The ASA accepted that consumers were generally aware that holiday pricing was fluid and that the price of a specific holiday could fluctuate over time, sometimes within the space of a day or less, based on a number of factors. However, because of the way the ad had been laid out, the ASA considered that consumers would interpret the first ad to mean that consumers could purchase a two week holiday across a number of different dates in May 2019 for £359. And in the second ad to mean that consumers could purchase a three week holiday across a number of different dates in December 2018 for £329.
The flight inventory showed a range of flights departing in May 2019 and the number of seats available at a specific price. The flights’ prices ranged from £1 to £140. The ASA acknowledged that 30 seats out of a total of 80 were available at the lead in price and those 30 seats were split across 5 dates in May.
The ASA was also satisfied that the quantity of accommodation (in excess of 1000 rooms) and the fixed prices of the rooms was adequate on those dates.
However, despite the disclaimer, the ASA considered that flights at the lead in price should have been spread evenly across the advertised travel period of May 2019. The hotel inventory for ad (a) showed a total of 600 one bedroom apartments, 450 single studios and 150 studios available between 1st May and 31st May 2019.
It was a similar story in relation to the second ad and the flights in December. Mercury Holidays provided a copy of a holiday searches at the time the ad appeared, but the ASA noted that the total price for each holiday was £339.39 for December 2018 (£10.39 more than the ‘from’ price of £329 stated in the ad). In addition, the ASA considered that information did not demonstrate that price in question was available to consumers in reasonable quantities at the time the ad appeared.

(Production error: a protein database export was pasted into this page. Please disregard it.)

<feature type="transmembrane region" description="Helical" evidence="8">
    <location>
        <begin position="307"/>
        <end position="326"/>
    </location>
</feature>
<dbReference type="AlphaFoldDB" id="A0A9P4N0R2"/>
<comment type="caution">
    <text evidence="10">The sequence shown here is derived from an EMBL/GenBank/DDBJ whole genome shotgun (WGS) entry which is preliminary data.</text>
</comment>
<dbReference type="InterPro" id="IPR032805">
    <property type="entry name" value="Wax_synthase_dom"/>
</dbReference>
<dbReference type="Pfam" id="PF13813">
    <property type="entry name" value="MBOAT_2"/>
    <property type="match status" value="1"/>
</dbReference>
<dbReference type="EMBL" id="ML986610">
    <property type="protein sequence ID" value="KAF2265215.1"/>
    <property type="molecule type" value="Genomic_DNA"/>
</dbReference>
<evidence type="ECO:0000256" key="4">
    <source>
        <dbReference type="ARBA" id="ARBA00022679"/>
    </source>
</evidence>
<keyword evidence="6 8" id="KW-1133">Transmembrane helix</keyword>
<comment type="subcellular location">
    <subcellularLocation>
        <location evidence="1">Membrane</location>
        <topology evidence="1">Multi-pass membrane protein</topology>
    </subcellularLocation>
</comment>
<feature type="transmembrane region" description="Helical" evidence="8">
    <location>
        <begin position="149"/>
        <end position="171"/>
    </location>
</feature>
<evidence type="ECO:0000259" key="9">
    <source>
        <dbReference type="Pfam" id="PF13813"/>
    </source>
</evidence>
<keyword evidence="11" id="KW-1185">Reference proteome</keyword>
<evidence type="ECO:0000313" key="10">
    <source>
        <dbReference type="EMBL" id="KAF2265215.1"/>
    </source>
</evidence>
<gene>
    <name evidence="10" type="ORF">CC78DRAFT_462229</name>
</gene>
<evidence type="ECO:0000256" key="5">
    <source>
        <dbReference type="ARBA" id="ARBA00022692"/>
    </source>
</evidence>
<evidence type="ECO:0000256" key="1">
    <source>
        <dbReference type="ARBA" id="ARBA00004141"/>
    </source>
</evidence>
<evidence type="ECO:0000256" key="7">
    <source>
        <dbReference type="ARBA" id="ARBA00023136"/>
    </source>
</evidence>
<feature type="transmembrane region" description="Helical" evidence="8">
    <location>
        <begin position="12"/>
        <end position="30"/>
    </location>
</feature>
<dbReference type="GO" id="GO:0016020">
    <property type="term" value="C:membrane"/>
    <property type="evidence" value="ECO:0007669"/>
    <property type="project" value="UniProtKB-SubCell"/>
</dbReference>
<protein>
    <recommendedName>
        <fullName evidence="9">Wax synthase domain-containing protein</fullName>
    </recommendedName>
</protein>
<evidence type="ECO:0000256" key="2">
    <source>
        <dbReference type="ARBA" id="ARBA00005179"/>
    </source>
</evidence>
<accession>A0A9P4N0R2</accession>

In relation to the disclaimer, the ASA acknowledged that the all the prices in both ads had been described as “from”, but stated that information about the limited availability was placed at the bottom of the ad in smaller text.
The ASA considered that the position and size of the text was such that it was likely to have been overlooked by consumers.
Because the ASA had not seen evidence to demonstrate that a reasonable quantity of holidays were available at the advertised "from" price at the time the ad appeared, and because the ad did not make sufficiently clear that the “from” price was subject to change and had limited availability, the ASA concluded that the ad was misleading and could not be repeated.
Lessons to be learned
Advertisers should not rely on “from” prices if they do not hold robust substantiation, at the time the ad appears, to demonstrate that the price in question will be available to consumers in reasonable quantities.
The ASA went even further in this case by stating that, where the prices cover a certain period e.g. a whole month, the prices should be 'spread evenly across the advertised travel period'. It isn't clear what the basis of this new specification is, especially where a disclaimer is used to make clear that the 'from' price refers to selected dates or a portion of the relevant period, and we envisage that there are ways advertisers can make this clear in a disclaimer (otherwise this apparently new requirement seems unjustified and unworkable)
Even when the average consumer can be expected to understand that prices are subject to change, e.g. in the travel industry, a disclaimer which makes clear that prices are subject to change and which makes clear there may be limited availability, must be clear and prominent.
Be careful not to be slip, slap, sloppy.
The full ruling can be found here.
...the ad did not make sufficiently clear that the 'from' price was subject to change and had limited availability. "We told Sunspot Tours not to use 'from' prices if they were unable to demonstrate that the price in question was available to consumers at the time the ad appeared, in reasonable quantities and spread evenly across the advertised travel period," said the ASA report. "We also told them to ensure that, where holiday prices were subject to change and had limited availability that was made clear in a prominent statement."